Monroe Township Fire Chief Dudley Wright is concerned that a major reconfiguration of traffic lanes and traffic signals at Johnstown's primary intersection will worsen a traffic congestion problem in front of the fire station on Oregon Road.

Monroe Township Fire Chief Dudley Wright is concerned that a major reconfiguration of traffic lanes and traffic signals at Johnstown's primary intersection will worsen a traffic congestion problem in front of the fire station on Oregon Road.

Village officials and engineers at the Ohio Department of Transportation disagree, saying computer models show that traffic should be alleviated after work has been completed at Main and Coshocton streets.

The proof will be in the pudding, Wright says.

"I don't agree with that (ODOT's position)," Wright said. "I think people are in the habit, and if you are coming out of the slanted parking lot (adjacent to the old township hall), you don't really have a choice. You're going to turn onto Oregon. You're not going to turn around and go back to Main Street. It's our position the traffic (on Oregon) will back up even farther."

Part of what worries Wright is that currently, Oregon Street has two westbound lanes, a left turn lane and a straight through lane. With the new roadway configurations, the intent is to eliminate the left turn lane.

This is a major problem in the afternoons, Wright said, when nearby schools let out. During those times, cars attempting to turn left on Coshocton end up waiting an entire light cycle, so that only one car per light can make the turn.

With only one lane, Wright worries that this will back traffic up even more.

"Even a single car trying to turn left, one car could hold up 20 cars for an entire light cycle," Wright said. "When Oregon Elementary or Searfoss Elementary is letting out, you have all these cars going down Oregon Street."

Wright said the village had planned at one time to install slant parking on Oregon Street, which would have made the problem even worse. He said he was happy when that plan was dropped, giving fire trucks space to pull into the roadway.

Acting village manager Jim Lenner said traffic counts suggested that most of the congestion came not from the schools but from drivers on Main Street who had the same congestion problem at the primary intersection. To avoid that traffic, drivers cut down Phalen Way, next to the slant parking lot, then to Oregon, where the left turn is easier.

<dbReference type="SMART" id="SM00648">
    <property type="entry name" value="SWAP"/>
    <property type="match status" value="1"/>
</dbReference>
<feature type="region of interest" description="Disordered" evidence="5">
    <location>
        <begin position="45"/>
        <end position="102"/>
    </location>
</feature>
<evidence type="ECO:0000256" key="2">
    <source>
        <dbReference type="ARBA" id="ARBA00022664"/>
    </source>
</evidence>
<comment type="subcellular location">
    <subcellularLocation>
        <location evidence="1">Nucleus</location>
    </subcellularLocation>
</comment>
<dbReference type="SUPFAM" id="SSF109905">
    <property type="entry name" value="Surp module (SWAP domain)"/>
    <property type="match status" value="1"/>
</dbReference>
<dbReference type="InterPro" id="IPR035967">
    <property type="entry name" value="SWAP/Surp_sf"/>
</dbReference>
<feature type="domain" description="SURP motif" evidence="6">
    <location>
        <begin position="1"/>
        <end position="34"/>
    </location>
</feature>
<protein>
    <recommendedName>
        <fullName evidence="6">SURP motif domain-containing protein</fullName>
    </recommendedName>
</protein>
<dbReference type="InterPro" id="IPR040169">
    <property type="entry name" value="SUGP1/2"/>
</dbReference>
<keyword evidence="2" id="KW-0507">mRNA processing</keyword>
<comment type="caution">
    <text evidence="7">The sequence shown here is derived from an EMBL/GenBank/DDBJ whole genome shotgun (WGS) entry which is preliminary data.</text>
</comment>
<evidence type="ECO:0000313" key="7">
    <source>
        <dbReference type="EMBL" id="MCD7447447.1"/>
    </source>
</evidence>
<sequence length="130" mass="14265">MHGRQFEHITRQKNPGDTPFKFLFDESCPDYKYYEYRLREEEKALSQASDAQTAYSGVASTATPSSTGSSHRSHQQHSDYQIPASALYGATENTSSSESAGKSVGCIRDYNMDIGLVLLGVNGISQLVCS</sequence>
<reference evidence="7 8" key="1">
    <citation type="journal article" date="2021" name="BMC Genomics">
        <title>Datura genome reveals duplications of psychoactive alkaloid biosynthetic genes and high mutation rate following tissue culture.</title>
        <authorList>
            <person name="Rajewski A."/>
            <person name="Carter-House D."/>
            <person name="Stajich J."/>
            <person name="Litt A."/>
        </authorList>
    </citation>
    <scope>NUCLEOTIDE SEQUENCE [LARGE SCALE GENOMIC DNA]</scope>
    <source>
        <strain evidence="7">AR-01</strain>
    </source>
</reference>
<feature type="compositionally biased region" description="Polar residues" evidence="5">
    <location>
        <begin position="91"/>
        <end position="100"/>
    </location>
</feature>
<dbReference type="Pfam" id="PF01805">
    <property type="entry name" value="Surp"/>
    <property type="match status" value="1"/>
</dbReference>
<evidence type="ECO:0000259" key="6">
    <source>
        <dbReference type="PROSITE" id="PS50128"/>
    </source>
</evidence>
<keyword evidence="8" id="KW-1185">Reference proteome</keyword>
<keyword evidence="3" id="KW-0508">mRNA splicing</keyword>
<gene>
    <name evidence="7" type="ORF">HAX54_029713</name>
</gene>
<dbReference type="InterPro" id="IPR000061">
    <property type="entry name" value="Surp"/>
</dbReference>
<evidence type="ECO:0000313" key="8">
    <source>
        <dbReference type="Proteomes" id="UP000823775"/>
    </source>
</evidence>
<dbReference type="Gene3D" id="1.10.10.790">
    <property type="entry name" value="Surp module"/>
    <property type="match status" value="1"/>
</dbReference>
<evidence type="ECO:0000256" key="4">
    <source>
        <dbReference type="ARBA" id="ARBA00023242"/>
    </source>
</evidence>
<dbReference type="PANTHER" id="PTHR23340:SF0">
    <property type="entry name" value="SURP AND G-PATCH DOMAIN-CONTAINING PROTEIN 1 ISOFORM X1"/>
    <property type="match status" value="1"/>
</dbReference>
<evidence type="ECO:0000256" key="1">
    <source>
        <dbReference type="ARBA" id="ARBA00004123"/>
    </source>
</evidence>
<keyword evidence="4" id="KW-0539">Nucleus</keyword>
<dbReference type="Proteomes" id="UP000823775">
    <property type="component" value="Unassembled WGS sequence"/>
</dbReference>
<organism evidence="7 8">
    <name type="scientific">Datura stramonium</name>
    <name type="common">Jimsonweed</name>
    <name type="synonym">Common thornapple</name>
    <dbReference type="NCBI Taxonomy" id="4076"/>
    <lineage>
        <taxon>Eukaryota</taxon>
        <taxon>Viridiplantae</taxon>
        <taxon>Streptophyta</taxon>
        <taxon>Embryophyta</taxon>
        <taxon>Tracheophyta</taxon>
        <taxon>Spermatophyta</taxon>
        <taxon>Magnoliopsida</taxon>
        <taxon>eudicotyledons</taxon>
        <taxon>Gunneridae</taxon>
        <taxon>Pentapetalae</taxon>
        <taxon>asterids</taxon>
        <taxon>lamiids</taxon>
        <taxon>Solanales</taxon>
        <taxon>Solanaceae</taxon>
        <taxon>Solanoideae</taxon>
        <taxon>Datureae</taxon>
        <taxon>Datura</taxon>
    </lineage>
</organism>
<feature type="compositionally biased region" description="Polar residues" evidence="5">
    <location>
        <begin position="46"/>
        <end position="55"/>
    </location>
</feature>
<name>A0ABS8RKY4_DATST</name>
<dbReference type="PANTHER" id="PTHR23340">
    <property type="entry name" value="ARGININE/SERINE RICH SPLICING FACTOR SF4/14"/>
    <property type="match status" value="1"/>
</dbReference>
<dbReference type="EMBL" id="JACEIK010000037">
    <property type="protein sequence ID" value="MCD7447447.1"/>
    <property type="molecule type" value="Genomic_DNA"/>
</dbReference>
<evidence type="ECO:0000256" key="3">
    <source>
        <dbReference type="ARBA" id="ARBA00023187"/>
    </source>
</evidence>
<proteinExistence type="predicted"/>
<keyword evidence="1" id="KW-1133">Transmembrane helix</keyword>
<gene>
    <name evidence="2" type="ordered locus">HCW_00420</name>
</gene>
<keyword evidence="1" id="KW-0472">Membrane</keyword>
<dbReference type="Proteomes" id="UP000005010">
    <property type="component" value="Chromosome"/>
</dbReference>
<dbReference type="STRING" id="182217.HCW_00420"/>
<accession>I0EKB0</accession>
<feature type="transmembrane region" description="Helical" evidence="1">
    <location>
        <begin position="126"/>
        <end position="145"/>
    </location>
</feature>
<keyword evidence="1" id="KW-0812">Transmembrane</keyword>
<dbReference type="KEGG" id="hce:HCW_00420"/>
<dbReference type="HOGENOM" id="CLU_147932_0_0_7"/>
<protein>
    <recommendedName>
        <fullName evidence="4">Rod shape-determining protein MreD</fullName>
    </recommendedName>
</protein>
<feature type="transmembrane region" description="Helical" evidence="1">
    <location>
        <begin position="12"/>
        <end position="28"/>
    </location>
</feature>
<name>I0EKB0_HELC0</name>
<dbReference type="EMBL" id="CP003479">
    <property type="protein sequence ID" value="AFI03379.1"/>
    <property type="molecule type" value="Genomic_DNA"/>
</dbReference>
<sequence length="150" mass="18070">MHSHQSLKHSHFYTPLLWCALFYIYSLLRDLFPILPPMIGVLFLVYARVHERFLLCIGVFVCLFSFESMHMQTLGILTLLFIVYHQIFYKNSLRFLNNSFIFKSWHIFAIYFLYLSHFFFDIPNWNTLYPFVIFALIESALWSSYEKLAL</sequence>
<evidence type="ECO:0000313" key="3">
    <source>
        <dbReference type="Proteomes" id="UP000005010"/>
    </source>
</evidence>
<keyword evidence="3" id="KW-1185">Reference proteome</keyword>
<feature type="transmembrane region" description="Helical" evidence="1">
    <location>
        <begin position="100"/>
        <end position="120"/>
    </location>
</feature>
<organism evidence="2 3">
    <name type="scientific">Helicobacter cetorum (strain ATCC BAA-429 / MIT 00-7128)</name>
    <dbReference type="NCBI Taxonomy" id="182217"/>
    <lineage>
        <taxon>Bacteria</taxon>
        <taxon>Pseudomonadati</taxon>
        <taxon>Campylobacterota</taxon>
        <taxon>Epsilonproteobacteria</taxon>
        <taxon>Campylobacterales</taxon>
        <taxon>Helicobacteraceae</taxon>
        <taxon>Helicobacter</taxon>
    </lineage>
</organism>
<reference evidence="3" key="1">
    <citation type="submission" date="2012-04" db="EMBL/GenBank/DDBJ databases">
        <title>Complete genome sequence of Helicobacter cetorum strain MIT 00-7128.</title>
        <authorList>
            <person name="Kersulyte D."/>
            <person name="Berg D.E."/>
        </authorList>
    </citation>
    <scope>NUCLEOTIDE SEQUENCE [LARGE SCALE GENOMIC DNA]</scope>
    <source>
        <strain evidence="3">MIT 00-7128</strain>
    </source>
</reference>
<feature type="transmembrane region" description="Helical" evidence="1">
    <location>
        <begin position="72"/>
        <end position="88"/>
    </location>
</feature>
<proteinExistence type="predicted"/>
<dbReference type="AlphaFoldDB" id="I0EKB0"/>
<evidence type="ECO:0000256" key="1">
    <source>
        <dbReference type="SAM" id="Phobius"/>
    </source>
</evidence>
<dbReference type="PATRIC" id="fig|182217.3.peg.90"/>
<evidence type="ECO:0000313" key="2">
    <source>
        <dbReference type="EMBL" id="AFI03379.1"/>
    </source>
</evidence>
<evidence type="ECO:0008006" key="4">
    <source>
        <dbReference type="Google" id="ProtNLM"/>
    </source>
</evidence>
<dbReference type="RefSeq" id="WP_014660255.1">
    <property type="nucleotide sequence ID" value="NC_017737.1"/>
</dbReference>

When the intersection reconfiguration is complete, there will not be congestion on Main Street and drivers will not feel the need to take the Phalen Way shortcut, he said.

"Drives are creatures of habit and they'll figure this out in the first two weeks," Lenner said.

He agreed that the department has a legitimate issue.

"Right now, if you have two lanes and three cars in the through lane and three cars in the turn lane, the fire department can still get out," Lenner said. "But if you have six cars in one lane, then they won't be able to get out. At least that's the contention."

Doug Morgan, ODOT project engineer, said he was confident there would not be congestion on Oregon, because traffic would flow well at the primary intersection. And traffic sensing devices at Oregon and Coshocton would help keep Oregon clear, he said.

"The two signals are going to be coordinated and that will help that whole area flow traffic better because you can set up the timing to allow the heavy traffic flows go quicker," Morgan said.

"In the morning it heads one direction and in the evening it heads the other way," he said. "We did traffic counts at all three of the intersections there. Putting that information into signal analysis helps us adjust our timing to allow the flow without extreme back-ups. We're not seeing any major problems at Oregon."

Both Lenner and Morgan said that if the projections are mistaken and traffic back-ups do occur in front of the fire station, the light timing can be easily adjusted.

Morgan said it would also be easy to give the fire department special light controls that allow the department to trigger green lights to clear the roadway ahead of the fire vehicles.